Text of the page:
Vulnerable patients with fatal cardiac and respiratory problems are not receiving regular heart and lung checks, risking early death, according to a report published this week.
The study by the national charity the Muscular Dystrophy Campaign, reveals that people with severe, life-limiting muscle-wasting conditions with potentially fatal cardiac and respiratory problems are going years between appointments with consultants, with some being told to “go home, we can do nothing for you” by senior medical staff, and even falling out of the NHS system entirely, resulting in costly emergency hospital admissions.
The Muscular Dystrophy Campaign’s patients’ report, State of the Nation, published yesterday (31 Jan), collated the experiences of 600 patients. It also found that:
- one in five patients said their GP had offered inaccurate advice in the past year; with 45 percent of patients saying that their GP did not understand their condition well enough to plan local care
- more than one-third of patients had their condition misdiagnosed, with almost 20 percent waiting five years or longer for an accurate diagnosis
- patients are concerned that GPs, soon to become gatekeepers to vital local services beyond April 2013, lack the specialist knowledge needed to link them to life-saving care
- more than a quarter of respondents were forced to wait longer than a year to see a specialist consultant – with some forced to wait several years.
Breathing and cardiac difficulties can often affect individuals with muscular dystrophy and related conditions. Cardiac and respiratory management plays a critical role in detecting and treating the deterioration of the heart and lungs, which can accompany the progression of the condition. As this can happen silently, both need to be monitored and treated without delay.
The report also reveals how millions of pounds are being wasted when people are admitted to hospitals as an emergency – a situation that would be preventable if specialist care were provided. A clinical audit of hospital admissions revealed* that around 40 percent of emergency admissions could be prevented if patients were able to access expert teams, specialist physiotherapy and vital medical equipment. This could save the NHS over £32 million per year.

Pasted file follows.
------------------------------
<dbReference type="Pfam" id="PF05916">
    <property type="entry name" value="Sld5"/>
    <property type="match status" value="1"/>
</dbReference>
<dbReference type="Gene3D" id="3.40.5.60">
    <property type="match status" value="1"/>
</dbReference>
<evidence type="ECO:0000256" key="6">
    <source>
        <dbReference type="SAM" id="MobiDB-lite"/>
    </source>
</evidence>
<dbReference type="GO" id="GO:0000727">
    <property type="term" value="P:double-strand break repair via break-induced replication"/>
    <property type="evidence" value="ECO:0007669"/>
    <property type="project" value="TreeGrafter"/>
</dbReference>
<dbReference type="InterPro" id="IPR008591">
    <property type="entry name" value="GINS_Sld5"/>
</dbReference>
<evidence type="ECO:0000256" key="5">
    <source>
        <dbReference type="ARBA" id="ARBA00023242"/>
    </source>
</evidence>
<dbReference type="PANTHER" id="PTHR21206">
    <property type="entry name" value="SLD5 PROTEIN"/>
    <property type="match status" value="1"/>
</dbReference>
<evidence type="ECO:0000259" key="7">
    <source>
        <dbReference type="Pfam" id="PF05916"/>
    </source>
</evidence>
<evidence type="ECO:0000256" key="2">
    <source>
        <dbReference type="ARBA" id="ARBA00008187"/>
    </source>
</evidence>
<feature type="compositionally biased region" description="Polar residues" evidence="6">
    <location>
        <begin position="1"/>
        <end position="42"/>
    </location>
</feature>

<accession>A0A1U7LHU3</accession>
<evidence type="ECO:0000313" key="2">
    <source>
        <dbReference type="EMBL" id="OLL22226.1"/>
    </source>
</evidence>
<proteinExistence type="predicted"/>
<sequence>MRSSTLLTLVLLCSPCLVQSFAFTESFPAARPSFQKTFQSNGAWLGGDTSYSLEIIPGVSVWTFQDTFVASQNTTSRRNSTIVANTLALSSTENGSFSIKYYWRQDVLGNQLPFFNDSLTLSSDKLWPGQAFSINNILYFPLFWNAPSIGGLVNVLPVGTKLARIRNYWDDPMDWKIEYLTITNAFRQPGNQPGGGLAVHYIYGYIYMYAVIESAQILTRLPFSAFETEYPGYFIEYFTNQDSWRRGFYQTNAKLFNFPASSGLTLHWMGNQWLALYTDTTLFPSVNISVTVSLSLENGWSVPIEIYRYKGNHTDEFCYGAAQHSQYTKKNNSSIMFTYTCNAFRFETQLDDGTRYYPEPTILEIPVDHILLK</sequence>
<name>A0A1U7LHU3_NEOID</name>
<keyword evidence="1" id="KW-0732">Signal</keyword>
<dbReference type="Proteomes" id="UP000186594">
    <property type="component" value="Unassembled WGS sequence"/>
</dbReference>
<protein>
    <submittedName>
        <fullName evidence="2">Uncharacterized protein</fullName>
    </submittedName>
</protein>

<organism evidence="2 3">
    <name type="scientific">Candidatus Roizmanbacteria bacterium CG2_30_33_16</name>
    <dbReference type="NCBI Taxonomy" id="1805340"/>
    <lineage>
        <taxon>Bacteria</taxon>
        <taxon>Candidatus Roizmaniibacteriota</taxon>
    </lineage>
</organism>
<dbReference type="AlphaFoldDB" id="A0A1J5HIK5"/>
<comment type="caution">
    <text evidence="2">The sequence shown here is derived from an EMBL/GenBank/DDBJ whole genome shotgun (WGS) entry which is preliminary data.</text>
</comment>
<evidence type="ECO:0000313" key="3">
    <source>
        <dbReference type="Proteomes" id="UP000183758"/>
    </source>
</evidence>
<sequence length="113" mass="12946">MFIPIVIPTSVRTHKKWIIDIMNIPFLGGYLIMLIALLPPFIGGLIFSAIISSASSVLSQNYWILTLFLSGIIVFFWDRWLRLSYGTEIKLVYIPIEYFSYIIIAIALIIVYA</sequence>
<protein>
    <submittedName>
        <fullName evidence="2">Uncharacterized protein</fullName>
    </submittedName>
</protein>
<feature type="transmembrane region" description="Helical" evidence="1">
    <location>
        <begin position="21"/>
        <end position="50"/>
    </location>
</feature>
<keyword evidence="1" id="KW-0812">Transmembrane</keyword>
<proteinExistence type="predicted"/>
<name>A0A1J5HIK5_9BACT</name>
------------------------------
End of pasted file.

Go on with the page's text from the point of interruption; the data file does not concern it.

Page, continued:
Professor Michael Hanna, Consultant Neurologist, at Queen Square, London, said: “This data indicates that a significant proportion of emergency admissions could have been avoided. Neuromuscular conditions are progressive and it is crucial that patients receive ongoing input from a co-ordinated multidisciplinary team of specialist health professionals to manage changing symptoms, to reduce complications and to provide expert advice on equipment and treatments.”
Dawn Thornton from Sale, has an 11-year-old son, Jason, who has Duchenne muscular dystrophy, an incurable condition which almost always affects boys and causes muscles throughout the body, to weaken and waste over time. Lung and heart problems are the most common causes of death for young men with this condition. Dawn has become desperately concerned over her son’s lack of cardiac monitoring.
“Jason has now had to wait over 20 months for a routine heart check-up, which should at least happen on an annual basis. We are desperately concerned about my son’s heart, given that he is getting to the age where there is a high risk of complications surfacing. Every time he tells me that his chest hurts, I worry is his heart ok? I do not want to have to wait for my son to get the point where he has to be admitted to hospital for his case to get noticed. If there are problems, we want to know about them sooner rather than later. Boys and men with Duchenne may live only to their teens or well into their forties, depending on what care and support are available to them. I feel as though my son has been left in the lurch, despite my best efforts to push for an appointment to be set in stone.”